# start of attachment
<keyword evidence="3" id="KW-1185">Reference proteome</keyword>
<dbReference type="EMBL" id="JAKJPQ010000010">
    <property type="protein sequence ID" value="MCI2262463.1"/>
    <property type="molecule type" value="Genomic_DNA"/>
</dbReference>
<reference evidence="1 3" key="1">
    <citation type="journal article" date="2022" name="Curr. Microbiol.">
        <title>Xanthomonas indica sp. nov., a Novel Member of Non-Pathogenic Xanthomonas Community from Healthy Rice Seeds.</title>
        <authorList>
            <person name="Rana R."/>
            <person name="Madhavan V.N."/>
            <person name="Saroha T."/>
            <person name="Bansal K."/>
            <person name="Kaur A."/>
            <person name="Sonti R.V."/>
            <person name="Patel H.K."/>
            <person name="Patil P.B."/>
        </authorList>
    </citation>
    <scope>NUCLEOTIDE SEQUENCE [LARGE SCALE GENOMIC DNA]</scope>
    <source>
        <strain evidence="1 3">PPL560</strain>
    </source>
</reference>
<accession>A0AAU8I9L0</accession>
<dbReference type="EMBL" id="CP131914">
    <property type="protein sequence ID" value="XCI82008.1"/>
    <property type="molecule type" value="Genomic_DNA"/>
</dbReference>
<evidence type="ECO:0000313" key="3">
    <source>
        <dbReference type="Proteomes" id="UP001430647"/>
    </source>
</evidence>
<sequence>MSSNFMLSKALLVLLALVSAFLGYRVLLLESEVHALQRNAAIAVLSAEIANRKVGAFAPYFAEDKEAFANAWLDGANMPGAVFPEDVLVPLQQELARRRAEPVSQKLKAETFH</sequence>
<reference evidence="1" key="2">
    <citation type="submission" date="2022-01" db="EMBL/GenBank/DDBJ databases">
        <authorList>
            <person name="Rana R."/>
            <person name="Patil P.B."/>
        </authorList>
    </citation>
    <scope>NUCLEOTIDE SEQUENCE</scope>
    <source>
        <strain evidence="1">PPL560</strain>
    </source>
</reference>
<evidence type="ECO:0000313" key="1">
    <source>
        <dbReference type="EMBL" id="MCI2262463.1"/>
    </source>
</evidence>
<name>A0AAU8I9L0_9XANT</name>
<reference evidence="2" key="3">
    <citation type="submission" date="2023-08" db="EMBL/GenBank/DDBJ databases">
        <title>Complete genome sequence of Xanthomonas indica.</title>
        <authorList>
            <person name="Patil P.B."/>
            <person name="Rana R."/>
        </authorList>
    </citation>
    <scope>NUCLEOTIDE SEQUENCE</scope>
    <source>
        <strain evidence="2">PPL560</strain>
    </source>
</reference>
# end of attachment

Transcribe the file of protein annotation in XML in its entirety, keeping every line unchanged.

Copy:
<keyword evidence="3" id="KW-1185">Reference proteome</keyword>
<dbReference type="EMBL" id="JAKJPQ010000010">
    <property type="protein sequence ID" value="MCI2262463.1"/>
    <property type="molecule type" value="Genomic_DNA"/>
</dbReference>
<reference evidence="1 3" key="1">
    <citation type="journal article" date="2022" name="Curr. Microbiol.">
        <title>Xanthomonas indica sp. nov., a Novel Member of Non-Pathogenic Xanthomonas Community from Healthy Rice Seeds.</title>
        <authorList>
            <person name="Rana R."/>
            <person name="Madhavan V.N."/>
            <person name="Saroha T."/>
            <person name="Bansal K."/>
            <person name="Kaur A."/>
            <person name="Sonti R.V."/>
            <person name="Patel H.K."/>
            <person name="Patil P.B."/>
        </authorList>
    </citation>
    <scope>NUCLEOTIDE SEQUENCE [LARGE SCALE GENOMIC DNA]</scope>
    <source>
        <strain evidence="1 3">PPL560</strain>
    </source>
</reference>
<accession>A0AAU8I9L0</accession>
<dbReference type="EMBL" id="CP131914">
    <property type="protein sequence ID" value="XCI82008.1"/>
    <property type="molecule type" value="Genomic_DNA"/>
</dbReference>
<evidence type="ECO:0000313" key="3">
    <source>
        <dbReference type="Proteomes" id="UP001430647"/>
    </source>
</evidence>
<sequence>MSSNFMLSKALLVLLALVSAFLGYRVLLLESEVHALQRNAAIAVLSAEIANRKVGAFAPYFAEDKEAFANAWLDGANMPGAVFPEDVLVPLQQELARRRAEPVSQKLKAETFH</sequence>
<reference evidence="1" key="2">
    <citation type="submission" date="2022-01" db="EMBL/GenBank/DDBJ databases">
        <authorList>
            <person name="Rana R."/>
            <person name="Patil P.B."/>
        </authorList>
    </citation>
    <scope>NUCLEOTIDE SEQUENCE</scope>
    <source>
        <strain evidence="1">PPL560</strain>
    </source>
</reference>
<evidence type="ECO:0000313" key="1">
    <source>
        <dbReference type="EMBL" id="MCI2262463.1"/>
    </source>
</evidence>
<name>A0AAU8I9L0_9XANT</name>
<reference evidence="2" key="3">
    <citation type="submission" date="2023-08" db="EMBL/GenBank/DDBJ databases">
        <title>Complete genome sequence of Xanthomonas indica.</title>
        <authorList>
            <person name="Patil P.B."/>
            <person name="Rana R."/>
        </authorList>
    </citation>
    <scope>NUCLEOTIDE SEQUENCE</scope>
    <source>
        <strain evidence="2">PPL560</strain>
    </source>
</reference>